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Physicians May Miss Opportunities to Respond With Empathy Toward Patients With Lung Cancer E-mail
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In a small study of 20 audiorecorded interactions, physicians seldom responded empathetically to concerns raised by patients with lung cancer, according to a report in the September 22, 2008 issue of Archives of Internal Medicine, one of the JAMA/Archives journals.

"Empathy is an important element of effective communication between patients and physicians and is associated with improved patient satisfaction and compliance with recommended treatment," the authors write as background information in the article. "Patients who are more satisfied with the communication in their medical encounters have improved understanding of their condition, with less anxiety and improved mental functioning." However, responding to patients' emotional needs can be challenging for physicians; they may begin medical school with empathy for their patients but gradually learn detachment, perhaps in order to cope with time constraints or sadness.

Diane S. Morse, M.D., of the University of Rochester Medical Center, Rochester, N.Y, and colleagues conducted an analysis of 20 recorded and transcribed consultations between lung cancer patients (average age 65, all male) and nine physicians (three oncologists and six thoracic surgeons). Each visit contained an average of 326 statements, and those made by patients were coded into three themes: statements about the impact of lung cancer, statements about diagnosis or treatment and statements about health system issues affecting care.

Throughout the 20 visits, the researchers identified 384 statements by patients that provided opportunities for physicians to offer empathy. These included statements such as "This is kind of overwhelming" and "I'm fighting it." Most often-in 61 percent of the cases-opportunities for empathy were classified as relating to the impact of lung cancer. "Patients' morbidity [illness] and mortality [death] expectations and concerns were the most commonly coded empathic opportunity, which hinted at fears, worries and existential concerns and comprised 32 percent of overall empathic opportunities," the authors write.

Physicians responded with empathy to 39 (10 percent) of all 384 opportunities. "Otherwise, physicians provided little emotional support, often shifting to biomedical questions and statements," the authors write. "With a mean [average] of less than two empathic physician responses per encounter, empathy was an infrequent occurrence." Half of the empathic responses that physicians offered occurred in the last one-third of the encounter, although patients' concerns were raised throughout the visit.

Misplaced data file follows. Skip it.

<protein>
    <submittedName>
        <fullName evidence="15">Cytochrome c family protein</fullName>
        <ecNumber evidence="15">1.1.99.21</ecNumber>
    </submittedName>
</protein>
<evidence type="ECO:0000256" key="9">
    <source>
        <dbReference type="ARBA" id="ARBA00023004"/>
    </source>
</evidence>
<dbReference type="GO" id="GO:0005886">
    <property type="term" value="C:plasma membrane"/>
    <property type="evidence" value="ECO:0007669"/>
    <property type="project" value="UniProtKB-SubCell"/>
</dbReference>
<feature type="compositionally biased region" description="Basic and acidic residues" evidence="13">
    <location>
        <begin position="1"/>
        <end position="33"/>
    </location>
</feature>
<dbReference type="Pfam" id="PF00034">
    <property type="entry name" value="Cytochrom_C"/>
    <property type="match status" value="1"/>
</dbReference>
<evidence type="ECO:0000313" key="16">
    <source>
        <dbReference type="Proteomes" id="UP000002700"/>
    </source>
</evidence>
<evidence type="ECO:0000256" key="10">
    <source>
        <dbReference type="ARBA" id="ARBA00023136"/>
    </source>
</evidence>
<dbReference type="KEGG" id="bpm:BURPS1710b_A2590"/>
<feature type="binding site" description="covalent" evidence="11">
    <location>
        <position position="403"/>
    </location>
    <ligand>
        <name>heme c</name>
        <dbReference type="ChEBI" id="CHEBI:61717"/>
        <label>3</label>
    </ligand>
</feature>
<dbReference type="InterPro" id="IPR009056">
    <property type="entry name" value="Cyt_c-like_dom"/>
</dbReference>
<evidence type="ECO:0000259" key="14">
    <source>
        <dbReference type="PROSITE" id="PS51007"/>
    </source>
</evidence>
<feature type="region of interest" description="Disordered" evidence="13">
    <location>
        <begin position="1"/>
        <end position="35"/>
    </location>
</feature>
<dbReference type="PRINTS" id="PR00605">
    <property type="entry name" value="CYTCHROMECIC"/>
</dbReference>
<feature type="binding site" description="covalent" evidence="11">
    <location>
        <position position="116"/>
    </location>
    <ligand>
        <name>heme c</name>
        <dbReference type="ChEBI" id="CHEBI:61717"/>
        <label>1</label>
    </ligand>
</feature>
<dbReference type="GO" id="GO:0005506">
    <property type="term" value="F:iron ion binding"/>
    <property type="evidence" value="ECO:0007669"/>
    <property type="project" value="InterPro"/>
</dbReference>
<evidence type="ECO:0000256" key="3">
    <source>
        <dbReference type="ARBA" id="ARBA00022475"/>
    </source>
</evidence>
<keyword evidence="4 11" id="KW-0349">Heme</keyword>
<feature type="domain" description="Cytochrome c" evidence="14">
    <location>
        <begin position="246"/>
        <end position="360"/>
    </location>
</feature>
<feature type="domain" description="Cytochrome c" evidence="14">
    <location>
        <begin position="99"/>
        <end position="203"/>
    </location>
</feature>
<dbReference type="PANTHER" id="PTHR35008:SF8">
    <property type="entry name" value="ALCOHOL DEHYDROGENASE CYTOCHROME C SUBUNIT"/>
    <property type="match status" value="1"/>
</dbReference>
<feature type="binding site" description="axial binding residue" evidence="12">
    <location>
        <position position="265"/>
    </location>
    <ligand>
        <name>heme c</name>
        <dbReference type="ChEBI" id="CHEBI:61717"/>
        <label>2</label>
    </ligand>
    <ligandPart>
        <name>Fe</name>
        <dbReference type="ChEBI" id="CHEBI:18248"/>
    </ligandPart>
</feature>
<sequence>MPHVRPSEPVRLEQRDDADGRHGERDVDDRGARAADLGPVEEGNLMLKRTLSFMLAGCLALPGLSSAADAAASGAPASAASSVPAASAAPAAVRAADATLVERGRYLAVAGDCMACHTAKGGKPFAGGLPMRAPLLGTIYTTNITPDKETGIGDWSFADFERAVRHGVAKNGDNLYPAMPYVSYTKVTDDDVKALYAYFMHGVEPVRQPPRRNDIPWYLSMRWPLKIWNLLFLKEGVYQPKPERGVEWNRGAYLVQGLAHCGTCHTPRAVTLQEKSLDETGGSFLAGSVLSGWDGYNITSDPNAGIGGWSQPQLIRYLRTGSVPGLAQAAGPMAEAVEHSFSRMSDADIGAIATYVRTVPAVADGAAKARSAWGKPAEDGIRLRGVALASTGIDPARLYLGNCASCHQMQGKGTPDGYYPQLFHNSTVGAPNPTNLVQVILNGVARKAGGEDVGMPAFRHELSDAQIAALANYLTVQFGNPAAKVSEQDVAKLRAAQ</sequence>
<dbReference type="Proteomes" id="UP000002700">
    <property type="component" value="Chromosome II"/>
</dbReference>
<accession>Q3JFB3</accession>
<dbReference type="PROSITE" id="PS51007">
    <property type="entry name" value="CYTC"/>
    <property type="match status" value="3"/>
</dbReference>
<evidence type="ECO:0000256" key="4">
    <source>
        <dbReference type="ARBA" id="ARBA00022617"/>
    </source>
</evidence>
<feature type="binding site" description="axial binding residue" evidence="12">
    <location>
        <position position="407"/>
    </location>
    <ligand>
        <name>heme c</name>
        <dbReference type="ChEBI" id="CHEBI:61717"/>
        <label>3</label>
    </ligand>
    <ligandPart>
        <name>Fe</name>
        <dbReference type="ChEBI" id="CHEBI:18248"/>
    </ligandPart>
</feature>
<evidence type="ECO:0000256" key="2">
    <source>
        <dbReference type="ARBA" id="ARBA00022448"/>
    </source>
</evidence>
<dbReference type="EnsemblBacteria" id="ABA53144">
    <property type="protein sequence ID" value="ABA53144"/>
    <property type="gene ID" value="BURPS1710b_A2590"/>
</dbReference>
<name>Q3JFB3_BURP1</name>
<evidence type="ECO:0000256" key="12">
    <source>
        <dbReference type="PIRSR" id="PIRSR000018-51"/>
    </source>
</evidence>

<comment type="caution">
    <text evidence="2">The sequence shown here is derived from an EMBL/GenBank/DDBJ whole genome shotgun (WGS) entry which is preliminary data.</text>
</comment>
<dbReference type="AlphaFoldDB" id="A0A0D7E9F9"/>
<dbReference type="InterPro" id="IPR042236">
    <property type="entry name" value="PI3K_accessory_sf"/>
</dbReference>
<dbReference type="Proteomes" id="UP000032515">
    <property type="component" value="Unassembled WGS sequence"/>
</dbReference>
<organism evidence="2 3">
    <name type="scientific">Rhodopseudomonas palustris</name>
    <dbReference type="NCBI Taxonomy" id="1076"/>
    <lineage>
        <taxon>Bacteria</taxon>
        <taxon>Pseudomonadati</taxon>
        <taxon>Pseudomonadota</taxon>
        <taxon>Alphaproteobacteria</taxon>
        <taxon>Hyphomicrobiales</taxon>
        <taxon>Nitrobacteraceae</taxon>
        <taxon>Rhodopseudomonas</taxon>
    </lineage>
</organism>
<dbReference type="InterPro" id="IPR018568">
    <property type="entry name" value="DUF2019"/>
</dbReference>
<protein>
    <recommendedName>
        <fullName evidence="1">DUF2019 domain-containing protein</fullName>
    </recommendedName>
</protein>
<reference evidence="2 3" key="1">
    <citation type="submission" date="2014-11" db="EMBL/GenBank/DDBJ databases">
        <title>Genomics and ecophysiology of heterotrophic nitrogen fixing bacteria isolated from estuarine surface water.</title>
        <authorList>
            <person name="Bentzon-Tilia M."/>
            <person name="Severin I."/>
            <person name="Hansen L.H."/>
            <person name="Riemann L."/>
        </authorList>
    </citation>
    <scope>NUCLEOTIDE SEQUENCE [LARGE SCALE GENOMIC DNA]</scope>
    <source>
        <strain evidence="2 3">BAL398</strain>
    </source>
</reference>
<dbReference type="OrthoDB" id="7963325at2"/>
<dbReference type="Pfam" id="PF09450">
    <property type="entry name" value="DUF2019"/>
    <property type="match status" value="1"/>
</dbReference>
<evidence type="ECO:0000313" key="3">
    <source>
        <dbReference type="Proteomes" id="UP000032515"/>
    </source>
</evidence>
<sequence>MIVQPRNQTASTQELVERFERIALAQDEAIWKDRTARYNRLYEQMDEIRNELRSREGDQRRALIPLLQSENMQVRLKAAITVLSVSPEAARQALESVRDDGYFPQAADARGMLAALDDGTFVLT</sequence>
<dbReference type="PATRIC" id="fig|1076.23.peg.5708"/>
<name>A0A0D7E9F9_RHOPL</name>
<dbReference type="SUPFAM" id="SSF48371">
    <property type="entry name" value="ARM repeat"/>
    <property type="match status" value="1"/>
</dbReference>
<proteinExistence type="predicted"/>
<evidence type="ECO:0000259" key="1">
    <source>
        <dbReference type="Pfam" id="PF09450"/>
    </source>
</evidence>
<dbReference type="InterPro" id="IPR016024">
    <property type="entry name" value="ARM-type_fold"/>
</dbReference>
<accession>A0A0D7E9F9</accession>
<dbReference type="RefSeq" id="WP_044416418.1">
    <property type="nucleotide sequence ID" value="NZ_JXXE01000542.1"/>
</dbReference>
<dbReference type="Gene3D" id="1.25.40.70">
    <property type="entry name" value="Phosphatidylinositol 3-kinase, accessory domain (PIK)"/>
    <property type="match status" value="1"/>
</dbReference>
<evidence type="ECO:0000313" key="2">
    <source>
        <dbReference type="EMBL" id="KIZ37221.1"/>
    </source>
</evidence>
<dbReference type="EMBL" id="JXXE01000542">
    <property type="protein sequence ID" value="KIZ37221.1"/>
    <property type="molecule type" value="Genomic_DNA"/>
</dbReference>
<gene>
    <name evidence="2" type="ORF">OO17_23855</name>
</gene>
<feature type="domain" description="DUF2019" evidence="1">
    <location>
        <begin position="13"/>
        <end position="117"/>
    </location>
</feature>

There are several reasons that physicians may not display empathy, the authors note. They may believe there is no time for empathic responses, they may be too busy with other tasks to recognize opportunities for empathy or they may consciously avoid responding empathetically, perhaps believing that biomedical information is reassuring.

"We suggest the use of interval empathy to respond to empathic opportunities offered by patients periodically throughout the encounter, particularly in encounters with patients with life-threatening conditions who may be most likely to raise multiple empathic opportunities," the authors write. "Use of this communication skill may allow increased understanding and progressive rapport and trust with patients. Fortunately, studies indicate that expressing empathy can be taught and that these statements can be brief and powerful, not prolonging the encounter or necessarily changing a physician's style."

(Arch Intern Med. 2008;168[17]:1853-1858. Available pre-embargo to the media at

Editor's Note: This research was supported in part by a Career Development Award to co-author Dr. Gordon from the Office of Research and Development, Health Services Research and Development Service, Department of Veterans Affairs, and by a grant from the Agency for Healthcare Research and Quality. Please see the article for additional information, including other authors, author contributions and affiliations, financial disclosures, funding and support, etc.

About Lung Cancer

Lung cancer is the leading cause of cancer deaths in the United States, among both men and women. It claims more lives each year than colon cancer, prostate cancer, lymph and breast cancers combined.

Yet most lung cancer deaths could be prevented. That's because smoking accounts for nearly 90 percent of lung cancer cases. Your risk of lung cancer increases with the length of time and number of cigarettes you smoke. If you quit smoking, even after smoking for many years, you can significantly reduce your chances of developing lung cancer. Protecting yourself from other risk factors for lung cancer, such as exposure to asbestos, radon and secondhand smoke, also decreases your risk.   

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